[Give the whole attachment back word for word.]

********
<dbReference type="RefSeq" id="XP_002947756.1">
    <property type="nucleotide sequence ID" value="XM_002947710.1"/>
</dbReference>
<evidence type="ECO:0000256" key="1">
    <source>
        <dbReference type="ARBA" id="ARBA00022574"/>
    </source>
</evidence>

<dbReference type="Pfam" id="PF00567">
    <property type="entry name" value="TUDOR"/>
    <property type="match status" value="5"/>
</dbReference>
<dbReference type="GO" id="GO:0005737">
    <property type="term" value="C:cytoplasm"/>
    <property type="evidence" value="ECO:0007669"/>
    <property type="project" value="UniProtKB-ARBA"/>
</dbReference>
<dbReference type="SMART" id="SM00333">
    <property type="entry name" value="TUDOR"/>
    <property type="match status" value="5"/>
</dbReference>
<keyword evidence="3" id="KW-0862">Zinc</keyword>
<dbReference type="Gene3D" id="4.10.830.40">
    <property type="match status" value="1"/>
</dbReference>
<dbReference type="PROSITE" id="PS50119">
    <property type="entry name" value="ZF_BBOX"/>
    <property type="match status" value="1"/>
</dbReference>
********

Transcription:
<dbReference type="RefSeq" id="XP_002947756.1">
    <property type="nucleotide sequence ID" value="XM_002947710.1"/>
</dbReference>
<evidence type="ECO:0000256" key="1">
    <source>
        <dbReference type="ARBA" id="ARBA00022574"/>
    </source>
</evidence>

<dbReference type="Pfam" id="PF00567">
    <property type="entry name" value="TUDOR"/>
    <property type="match status" value="5"/>
</dbReference>
<dbReference type="GO" id="GO:0005737">
    <property type="term" value="C:cytoplasm"/>
    <property type="evidence" value="ECO:0007669"/>
    <property type="project" value="UniProtKB-ARBA"/>
</dbReference>
<dbReference type="SMART" id="SM00333">
    <property type="entry name" value="TUDOR"/>
    <property type="match status" value="5"/>
</dbReference>
<keyword evidence="3" id="KW-0862">Zinc</keyword>
<dbReference type="Gene3D" id="4.10.830.40">
    <property type="match status" value="1"/>
</dbReference>
<dbReference type="PROSITE" id="PS50119">
    <property type="entry name" value="ZF_BBOX"/>
    <property type="match status" value="1"/>
</dbReference>